Partner Maria Elisabeth "Mies" Nolte
Gezina van der Molenlanden, 7542 Enschede, Netherlands
Gezina "Gesina" Hermina Johanna van der Molen ( Baflo , January 20, 1892 - Aerdenhout , October 9, 1978 ) was a Dutch lawyer and resistance fighter during World War II . Gesina and Maria Elisabeth "Mies" Nolte met in the late 1920s, started living together in 1930, and would continue to do so for the rest of their lives.
Van der Molen was the only child of the Frisian head teacher and later Member of Parliament and mayor Jan van der Molen and teacher Geertje Kuik. She attended the nursery school to follow in her father's footsteps, but her heart was not in education. The horrors of the First World War affected her so much that she decided to study nursing in Amsterdam . That turned out to be too heavy physically. The professor of law Anne Anema , a friend of the Van der Molen , motivated Gezina to move to journalism.
From 1920 the Van der Molen wrote for the Christian newspaper De Amsterdammer . At the same time, she was active in the women's and peace movement. From 1924 to 1929, she studied law at the Free University of Amsterdam , as the first girl student at that faculty . She was also the first woman to obtain a doctorate at VU , with Anema as a promotor . In the 1930s, Van der Molen was chairman of the Committee of Christian Women of the Nations Peace Action.
In World War II, Van der Molen took part in the resistance. Her pseudonym was Aunt Lien . From 1941 she was involved with Vrij Nederland . She also saved the lives of numerous Jewish children. She managed to smuggle them out of the Jewish nursery on the Plantage Middenlaan in Amsterdam. She carried out most of these activities together with her friend Maria Elisabeth "Mies" Nolte, a Roman Catholic teacher of German and art history, with whom she lived from 1930 until her death and whose influence she underwent to a significant degree. Both were forced to spend the last part of the occupation time at different hiding places.
Gesina (left) and Mies at an anniversary party of Jan van der Molen, 1931. (Gelders Archief)
In 1943 Van der Molen was one of the founders of the Christian resistance magazine (and later daily newspaper) Trouw , together with Sieuwert Bruins Slot , Jan Schouten and Wim Speelman . In 1942 she anonymously published the brochure Occupancy Law, intended to support the oppressed Dutch.
After the war, Van der Molen was chairman of the National Committee for War Nursing Children . This committee had to decide whether Jewish children would stay with their (often Christian) war foster families, or if they would be placed with Jewish family members. Tensions arose between Van der Molen and the Jewish members of the committee due to the different principles.  The break in 1946 was glued in 1947, but the crack remained visible. In 2013 and 2014, the interest group for the Jewish Post-war Generation ( JONAG ) and the Jewish War Children Association (JOK) protested at the municipality of Bloemendaal against the intention to name a street after Van der Molen.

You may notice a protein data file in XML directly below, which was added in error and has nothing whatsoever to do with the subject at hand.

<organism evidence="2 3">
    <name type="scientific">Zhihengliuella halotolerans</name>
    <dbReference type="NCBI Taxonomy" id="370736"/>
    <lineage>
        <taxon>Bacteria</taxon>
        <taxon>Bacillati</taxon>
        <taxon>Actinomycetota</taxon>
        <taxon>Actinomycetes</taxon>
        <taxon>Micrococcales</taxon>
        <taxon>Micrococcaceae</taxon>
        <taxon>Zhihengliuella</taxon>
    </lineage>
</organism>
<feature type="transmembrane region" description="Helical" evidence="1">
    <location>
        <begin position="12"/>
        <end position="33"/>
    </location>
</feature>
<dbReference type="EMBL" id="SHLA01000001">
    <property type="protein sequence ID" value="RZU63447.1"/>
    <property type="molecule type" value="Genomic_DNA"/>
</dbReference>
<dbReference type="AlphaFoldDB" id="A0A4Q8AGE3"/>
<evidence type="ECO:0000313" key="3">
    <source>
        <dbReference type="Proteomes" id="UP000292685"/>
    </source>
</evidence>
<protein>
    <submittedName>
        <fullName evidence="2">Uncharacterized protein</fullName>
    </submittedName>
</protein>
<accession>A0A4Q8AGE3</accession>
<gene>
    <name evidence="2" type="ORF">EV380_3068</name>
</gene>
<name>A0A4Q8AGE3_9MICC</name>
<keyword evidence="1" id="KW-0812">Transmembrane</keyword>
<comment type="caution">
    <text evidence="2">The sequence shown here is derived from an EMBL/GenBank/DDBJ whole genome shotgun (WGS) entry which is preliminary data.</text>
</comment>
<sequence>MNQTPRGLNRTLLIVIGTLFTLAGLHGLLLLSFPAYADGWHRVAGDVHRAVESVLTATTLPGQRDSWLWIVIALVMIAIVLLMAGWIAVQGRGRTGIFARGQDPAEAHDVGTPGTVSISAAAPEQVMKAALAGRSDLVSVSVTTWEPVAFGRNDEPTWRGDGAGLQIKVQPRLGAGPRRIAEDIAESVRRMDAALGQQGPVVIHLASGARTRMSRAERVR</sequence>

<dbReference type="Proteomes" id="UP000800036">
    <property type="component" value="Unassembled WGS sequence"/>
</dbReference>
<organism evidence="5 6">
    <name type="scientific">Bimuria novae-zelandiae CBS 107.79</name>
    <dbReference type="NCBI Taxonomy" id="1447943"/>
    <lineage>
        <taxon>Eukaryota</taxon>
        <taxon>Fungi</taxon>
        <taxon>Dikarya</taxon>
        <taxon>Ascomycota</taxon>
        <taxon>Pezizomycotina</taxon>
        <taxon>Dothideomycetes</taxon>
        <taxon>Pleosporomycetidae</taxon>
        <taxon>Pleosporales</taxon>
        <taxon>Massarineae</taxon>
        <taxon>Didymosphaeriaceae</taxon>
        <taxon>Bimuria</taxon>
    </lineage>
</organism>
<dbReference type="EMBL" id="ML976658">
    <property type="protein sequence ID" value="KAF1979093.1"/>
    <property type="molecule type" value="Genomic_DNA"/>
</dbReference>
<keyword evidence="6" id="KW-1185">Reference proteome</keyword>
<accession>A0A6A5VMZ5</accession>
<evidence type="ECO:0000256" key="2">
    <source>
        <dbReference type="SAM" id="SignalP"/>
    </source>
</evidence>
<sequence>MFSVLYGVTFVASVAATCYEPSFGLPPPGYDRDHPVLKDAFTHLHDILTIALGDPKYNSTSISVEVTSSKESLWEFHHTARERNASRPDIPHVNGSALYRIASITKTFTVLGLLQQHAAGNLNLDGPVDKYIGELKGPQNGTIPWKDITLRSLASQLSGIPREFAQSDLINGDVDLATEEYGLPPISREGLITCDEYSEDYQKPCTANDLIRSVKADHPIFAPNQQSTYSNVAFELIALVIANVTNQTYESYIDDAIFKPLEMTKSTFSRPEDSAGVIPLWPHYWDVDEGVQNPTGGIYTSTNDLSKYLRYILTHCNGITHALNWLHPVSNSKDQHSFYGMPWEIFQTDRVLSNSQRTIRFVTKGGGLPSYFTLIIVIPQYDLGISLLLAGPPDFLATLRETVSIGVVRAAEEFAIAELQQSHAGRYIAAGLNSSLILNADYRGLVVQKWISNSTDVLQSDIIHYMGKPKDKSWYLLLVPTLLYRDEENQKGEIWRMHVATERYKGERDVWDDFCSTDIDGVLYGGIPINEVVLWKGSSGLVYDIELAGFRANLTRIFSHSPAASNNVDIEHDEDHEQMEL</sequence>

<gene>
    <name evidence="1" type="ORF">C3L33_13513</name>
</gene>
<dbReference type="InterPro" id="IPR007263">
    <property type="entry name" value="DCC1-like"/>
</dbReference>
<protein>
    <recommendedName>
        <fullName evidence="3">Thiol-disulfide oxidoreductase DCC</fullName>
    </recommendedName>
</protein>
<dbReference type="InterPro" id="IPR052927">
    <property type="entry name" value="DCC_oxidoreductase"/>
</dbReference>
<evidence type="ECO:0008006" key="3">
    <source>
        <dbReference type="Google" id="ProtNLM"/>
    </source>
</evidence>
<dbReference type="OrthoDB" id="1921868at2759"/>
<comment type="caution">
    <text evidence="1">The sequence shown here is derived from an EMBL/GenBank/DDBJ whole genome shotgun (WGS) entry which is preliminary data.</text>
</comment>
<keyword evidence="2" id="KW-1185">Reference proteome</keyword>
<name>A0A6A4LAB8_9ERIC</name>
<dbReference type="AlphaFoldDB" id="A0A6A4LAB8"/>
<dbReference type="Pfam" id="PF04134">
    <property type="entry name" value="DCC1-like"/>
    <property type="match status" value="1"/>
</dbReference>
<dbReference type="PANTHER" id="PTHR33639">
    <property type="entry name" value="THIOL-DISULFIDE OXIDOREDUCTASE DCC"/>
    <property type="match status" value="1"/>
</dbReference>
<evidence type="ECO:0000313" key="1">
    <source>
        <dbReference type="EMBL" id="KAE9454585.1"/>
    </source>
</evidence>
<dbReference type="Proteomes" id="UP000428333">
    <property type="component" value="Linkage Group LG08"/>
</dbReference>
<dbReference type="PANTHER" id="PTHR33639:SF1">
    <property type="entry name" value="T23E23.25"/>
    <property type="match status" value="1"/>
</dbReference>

In the last years of her life, she was weak and often ill. During this period she was cared for by her friend Mies Nolte. For all of their political engagement and activism, Gesina and Mies never publically talked about or acknowledged their relationship. Jan van der Molen, Gesina’s father, called Mies his ‘youngest daughter.’ Piet Meerburg, a fellow resistance worker, said he knew immediately that Gesina was lesbian, and old student and friend of Gesina’s, Pieter Kooijmans, described her relationship with Mies as ‘very intimate and warm.’
In 1943 Mies and Gesina even threw a special party to celebrate the fact they had been together for 12.5 years; one of the only times they publically acknowledged their relationship. After the war they would never bring attention to their relationship like this again. They kept to a strict code of conduct that included not showing physical affection. Aside from their celebration of 1943, they only broke this code when travelling abroad.
In 1949, Van der Molen was appointed professor by special appointment of international law at the Free University of Amsterdam . In 1952, she was a UN women's representative and delivered a speech to the United Nations General Assembly . From 1958 until her retirement in 1962, she was full professor of international law and international relations . She dealt with numerous issues: women 's rights , apartheid in South Africa , the United Nations , the South Moluccas and New Guinea . Pieter Kooijmans, the later foreign minister , was one of her students .
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